No. 19 Cincinnati one win from Big East title after school's first win over Pitt

CINCINNATI -- Broken arm and all, Tony Pike led No. 19 Cincinnati to a place it's never been.

Fans stormed the field prematurely -- understandable, since they have such little practice at it in Cincinnati -- after Pike threw three touchdown passes Saturday night in a 28-21 victory over 20th-ranked Pittsburgh that left the Bearcats in control of the Big East.

With a win at home next Saturday over Syracuse, the Bearcats (9-2, 5-1) would clinch their first Big East football title. Their fans are already celebrating.

"You saw it," said defensive end Connor Barwin, who had three of Cincinnati's season-high seven sacks. "It was crazy. I was surrounded by fans asking to take my picture, shaking my hand. I couldn't get back to the locker room."

More than anyone, Pike was responsible for the bedlam.

He led the Bearcats to the pinnacle of a season in which they went through four quarterbacks because of injury. For Pike, a junior playing with a broken left (non-passing) forearm, it was the best yet.

He matched his career high for touchdown passes and ran Cincinnati's no-huddle, spread offense almost flawlessly against the conference's best road team. Pike completed a career-high 26 passes in 32 attempts for 309 yards, and ran several draw plays that exposed his arm to hits.

"It definitely felt smooth out there tonight," Pike said. "We had a game plan for anything they were going to throw at us."

It worked because Pike pulled it off with impressive calm for such a big game.

"We could not make a play on that quarterback," Pitt coach Dave Wannstedt said. "He was incredible. I give him credit. We couldn't get him down, and not just running. He made some great throws."

His steadiness put Cincinnati in position to clinch a BCS bowl appearance with a victory next Saturday over 3-8 Syracuse, which will be coming off its 24-23 victory over Notre Dame on Saturday.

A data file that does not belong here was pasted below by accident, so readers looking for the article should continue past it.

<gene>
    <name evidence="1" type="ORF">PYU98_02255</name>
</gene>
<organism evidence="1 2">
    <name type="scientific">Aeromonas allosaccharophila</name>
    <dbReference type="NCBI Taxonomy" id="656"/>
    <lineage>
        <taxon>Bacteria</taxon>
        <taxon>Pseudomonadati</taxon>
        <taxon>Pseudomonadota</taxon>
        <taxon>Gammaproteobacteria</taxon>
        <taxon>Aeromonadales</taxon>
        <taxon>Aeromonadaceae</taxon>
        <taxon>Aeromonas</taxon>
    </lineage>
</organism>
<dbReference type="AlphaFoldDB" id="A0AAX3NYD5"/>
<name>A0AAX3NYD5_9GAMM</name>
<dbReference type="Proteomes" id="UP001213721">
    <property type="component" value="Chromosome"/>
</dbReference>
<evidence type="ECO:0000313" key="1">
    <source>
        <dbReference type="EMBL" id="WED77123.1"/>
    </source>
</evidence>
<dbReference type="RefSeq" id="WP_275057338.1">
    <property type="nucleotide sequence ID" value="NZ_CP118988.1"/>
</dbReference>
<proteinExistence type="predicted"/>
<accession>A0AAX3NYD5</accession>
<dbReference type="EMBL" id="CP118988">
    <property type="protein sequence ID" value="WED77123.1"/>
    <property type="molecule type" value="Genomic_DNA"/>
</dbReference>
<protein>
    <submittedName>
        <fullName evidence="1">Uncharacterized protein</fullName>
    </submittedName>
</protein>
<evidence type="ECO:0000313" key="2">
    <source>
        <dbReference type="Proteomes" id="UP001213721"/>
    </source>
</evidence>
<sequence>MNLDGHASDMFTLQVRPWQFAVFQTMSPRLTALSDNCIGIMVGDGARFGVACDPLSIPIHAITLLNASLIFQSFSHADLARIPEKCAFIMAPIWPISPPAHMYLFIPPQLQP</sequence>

Down by 21 points, Pittsburgh (7-3, 3-2) made a late comeback that came up short, wasting a chance to scramble the conference race. The Panthers had won their four previous road games with the league's highest-scoring offense and a middle-of-the-road defense.

This time, the combination didn't work.

Bill Stull's 41-yard touchdown pass to Dorin Dickerson cut it to 28-21 with 1:22 to go, but Cincinnati recovered the onside kick and ran the clock down to 18 seconds before turning it over on downs at the 32-yard line. Fans then stormed the field prematurely -- a defensive penalty extended the game by 4 seconds following Barwin's sack.

They retreated, then started onto the field prematurely again while Pitt ran a multiple-lateral play. Cincinnati recovered a loose ball to end it, bringing another swarm of fans onto the field.

"I just didn't want to see the band on the field," said Cincinnati coach Brian Kelly, alluding to the Stanford band coming into play in a famous 1982 loss to California.

The Bearcats had a lot of things working for them in a game Kelly called the biggest in school history. They had their first capacity crowd in five games this season, their special red jerseys for the first time in five years, and a defense that has been impeccable in four straight wins.

They didn't have premier cornerback Mike Mickens, who sprained his left knee in practice two days earlier. Mickens holds the school record with 14 career interceptions.

Didn't matter. The senior-laden defense kept it up, and Pike had the best game yet in his amazing comeback.

The junior quarterback took over when senior Dustin Grutza broke his leg in the second game of the season. Two games later, Pike broke his forearm, which is held together by a plate and six screws. With the arm covered, he has started the last five games and gotten a little better in each one.

"Pike was tough," Pitt linebacker Scott McKillop said. "You could see on films that he can feel the pocket collapse and is able to get out of there. Their receivers are good and keep working to get open."

Pike led Cincinnati on a 16-play, 99-yard drive the first time it got the ball. He was 8-of-9 for 84 yards on the tone-setting drive, his only incompletion on a throwaway. He found Marcus Barnett running uncovered down the middle of the field for a 20-yard score.

The Bearcats neutralized Pitt's hard-charging defensive front by running quick slants, shovel passes and quarterback draws. Also, Pike rolled away from the pressure and made accurate throws, including a 4-yard touchdown pass to Dominick Goodman at the back of the end zone that made it 14-7 just before halftime. It was Goodman's 22nd career touchdown catch, topping former NFL kicker and receiver Jim O'Brien's school record.

Pike's 39-yard touchdown pass to Mardy Gilyard, who got behind the secondary, pushed the lead to 21-7 early in the third quarter and left the Panthers' defense walking around with heads down. It was 28-7 early in the fourth quarter after Jacob Ramsey's 2-yard run.